ing, not without some appearance of per-
turbation — " None," he added, in a more
tranquil and assured voice, after a pause ;
" and the noise which I did hear about
two hours ago, was of short continuance,
and has not been renewed." — " What a
flickering light these tapers give !" said
Donna Clara, viewing them with eyes
glassy and fixed with fear. " The case-
ments are open," answered the priest. *•' So
they have been since we sat here," re-
turned Donna Clara ; " yet now see what
a stream of air comes rushing against
them ! Holy God ! they flare as if they
would go out !"

" The priest, looking up at the tapers,
observed the truth of what she said, — and

20 melmoth:

at the same time perceived the tapestry
near the door to be considerably agitated.
" There is a door open in some other di-
rection," said he, rising. " You are not
going to leave me, Father?" said Donna
Clara, who sat in her chair paralyzed with
terror, and unable to follov/ him but with
her eyes.

" The Father Jose made no answer. He
was now in the passage, where a circum-
stance which he observed had arrested all
his attention, — the door of Isidora's apart-
ment was open, and lights were burning in
it. He entered it slowly at first, and gazed
around, but its inmate was not there. He
glanced his eye on the bed, but no human
form had pressed it that night — it lay un-
touched and undisturbed. The casement
next caught his eye, now glancing with
the quickness of fear on every object. He
approached it — it was wide open, — the
casement that looked towards the garden.
In his horror at this discovery, the good
Father could not avoid uttering a cry that

A TALE. 21

pierced the ears of Donna Clara, who,
trembling and scarce able to make her
way to the room, attempted to follow him
in vain, and fell down in the passage.
The priest raised and tried to assist her
back to her own apartment. The wretch-
ed mother, when at last placed in her
chair, neither fainted or wept; but with
white and speechless lips, and a paralytic
motion of her hand, tried to point towards
her daughters apartment, as if she wished
to be conveyed there. " It is too late,"
said the priest, unconsciously using the
ominous words quoted in the letter of
Don Francisco.


Responde meum argumentum— nomen est nomen
'^ergo, quod tibi est nomen — ^responde argumentum.

Beaumont and Fletcher's
Wit at several Weapons.

JL HAT night was the one fixed on for
the union of Isidora and Melmoth. She
had retired early to her chamber, and sat
at the casement watching for his approach
for hours before she could probably expect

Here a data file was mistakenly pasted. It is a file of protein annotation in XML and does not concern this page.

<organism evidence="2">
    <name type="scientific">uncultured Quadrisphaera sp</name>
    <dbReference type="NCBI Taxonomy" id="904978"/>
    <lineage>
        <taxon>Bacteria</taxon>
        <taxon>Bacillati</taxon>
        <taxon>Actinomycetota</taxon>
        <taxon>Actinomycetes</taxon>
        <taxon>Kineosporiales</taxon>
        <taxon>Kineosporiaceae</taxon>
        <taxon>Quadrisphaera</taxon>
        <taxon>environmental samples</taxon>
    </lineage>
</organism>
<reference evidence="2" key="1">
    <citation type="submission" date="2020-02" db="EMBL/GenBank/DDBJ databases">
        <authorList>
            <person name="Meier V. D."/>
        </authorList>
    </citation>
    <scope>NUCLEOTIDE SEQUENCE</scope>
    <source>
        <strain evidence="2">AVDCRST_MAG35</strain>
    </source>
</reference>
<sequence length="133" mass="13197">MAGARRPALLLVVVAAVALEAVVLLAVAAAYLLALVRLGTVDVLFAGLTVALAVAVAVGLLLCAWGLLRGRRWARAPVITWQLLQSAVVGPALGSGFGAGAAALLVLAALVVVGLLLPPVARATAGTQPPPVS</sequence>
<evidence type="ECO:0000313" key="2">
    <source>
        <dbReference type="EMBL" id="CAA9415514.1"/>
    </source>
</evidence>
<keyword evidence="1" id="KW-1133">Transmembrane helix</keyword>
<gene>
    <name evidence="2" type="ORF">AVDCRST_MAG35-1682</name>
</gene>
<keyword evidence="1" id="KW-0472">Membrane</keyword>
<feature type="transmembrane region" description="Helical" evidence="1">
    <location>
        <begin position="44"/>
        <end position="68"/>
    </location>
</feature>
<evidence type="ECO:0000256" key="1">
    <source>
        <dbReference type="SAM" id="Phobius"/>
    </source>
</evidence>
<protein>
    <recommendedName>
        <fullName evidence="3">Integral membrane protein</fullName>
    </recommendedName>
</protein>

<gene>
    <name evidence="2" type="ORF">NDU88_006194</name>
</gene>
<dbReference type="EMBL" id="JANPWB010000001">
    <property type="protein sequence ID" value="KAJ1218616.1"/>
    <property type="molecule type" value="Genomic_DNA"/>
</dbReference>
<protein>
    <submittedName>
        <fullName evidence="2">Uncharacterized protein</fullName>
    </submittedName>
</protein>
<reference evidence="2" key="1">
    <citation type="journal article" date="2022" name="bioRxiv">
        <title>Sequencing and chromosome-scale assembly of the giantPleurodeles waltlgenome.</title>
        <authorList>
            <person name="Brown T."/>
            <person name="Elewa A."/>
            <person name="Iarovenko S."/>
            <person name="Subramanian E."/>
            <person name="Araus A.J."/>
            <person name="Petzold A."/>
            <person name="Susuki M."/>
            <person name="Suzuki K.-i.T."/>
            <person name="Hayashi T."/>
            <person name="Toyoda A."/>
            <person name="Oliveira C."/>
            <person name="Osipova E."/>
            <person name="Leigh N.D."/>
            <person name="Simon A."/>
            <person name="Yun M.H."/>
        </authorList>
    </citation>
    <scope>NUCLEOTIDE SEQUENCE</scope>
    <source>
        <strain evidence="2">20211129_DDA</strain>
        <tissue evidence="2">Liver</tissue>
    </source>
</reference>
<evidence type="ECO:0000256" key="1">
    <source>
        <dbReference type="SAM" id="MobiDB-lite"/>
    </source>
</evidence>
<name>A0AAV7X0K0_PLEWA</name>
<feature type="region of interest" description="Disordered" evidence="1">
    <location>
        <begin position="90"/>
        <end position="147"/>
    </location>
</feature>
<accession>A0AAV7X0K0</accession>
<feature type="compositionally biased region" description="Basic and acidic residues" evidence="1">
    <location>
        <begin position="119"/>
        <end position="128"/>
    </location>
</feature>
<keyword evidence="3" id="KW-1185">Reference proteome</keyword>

it. It might be supposed that at this ter-
rible crisis of her fate, she felt agitated by
a thousand emotions, — that a soul suscep-

A TALE. 25

tible like hers felt itself almost torn in
pieces by the struggle, — but it was not so.
When a mind strong by nature, but
weakened by fettering circumstances, is
driven to make one strong spring to free
itself, it has no leisure to calculate the
weight of its hindrances, or the width of
its leap, — ^it sits with its chains heaped a-
bout it, thinking only of the bound that
is to be its liberation — or

" During the many hours that Isidora
awaited the approach of this mysterious
bridegroom, she felt nothing but the aw-
ful sense of that approach, and of the e-
vent that was to follow. So she sat at
her casement, pale but resolute, and trust-
ing in the extraordinary promise of Mel-
moth, that by whatever means he was en-
abled to visit her, by those she would be
enabled to effect her escape, in spite of
her well-guarded mansion, and vigilant

" It was near one (the hour at which
Fra Jose, who was sitting in consul-

24 MEL3WTH :

tation with her mother over that melan-
choly letter, heard the noise alluded to in
the preceding chapter) when Melmoth ap-
peared in the garden, and, without utter-
ing a word, threw up a ladder of ropes,
which, in short and sullen whispers, he in-
structed her to fasten, and assisted her to
descend. They hurried through the gar-
den, — and Isidora, amid all the novelty of
her feelings and situation, could not avoid
testifying her surprise at the facility with
which they passed through the well-secur-
ed garden gate.

" They were now in the open country,
— a region far wilder to Isidora than the
flowery paths of that untrodden isle, where
she had no enemy, ^ow in every breeze
she heard a menacing voice, — in the echoes
of her own light steps she heard the sound
of steps pursuing her."

" The night was very dark, — unlike the
midsummer nights in that delicious cli-
mate. A blast sometimes cold, sometimes
stifling from heat, indicated some extraor-

A TALE. 25

dinary vicissitude in the atmosphere.
There is something very fearful in this
kind of wintry feeling in a summer night.
The cold, the darkness, followed by in-
tense heat, and a pale, meteoric light-
ning, seemed to unite the mingled evils of
the various seasons, and to trace their sad
analogy to life, — whose stormy summer al-
lows youth little to enjoy, and whose chill-
ing winter leaves age nothing to hope.

*' To Isidora, whose sensibilities were
still so acutely physical, that she could feel
the state of the elements as if they were
the oracles of nature, which she could
interpret at sight, — this dark and trou-
bled appearance seemed like a fearful o-
men. More than once she paused, trem-
bled, and turned on Melmoth a glance
of doubt and terror, — which the dark-
ness of the night, of course, prevented
» him from observing. Perhaps there was
another cause, — but as they hurried on,
Isidora's strength and courage began to
fail together. She perceived that she was


borne on with a kind of supernatural ve-
locity,— her breath failed,— her feet faulter-
ed, — and she felt like one in a dream.

" Stay!" she exclaimed, gasping from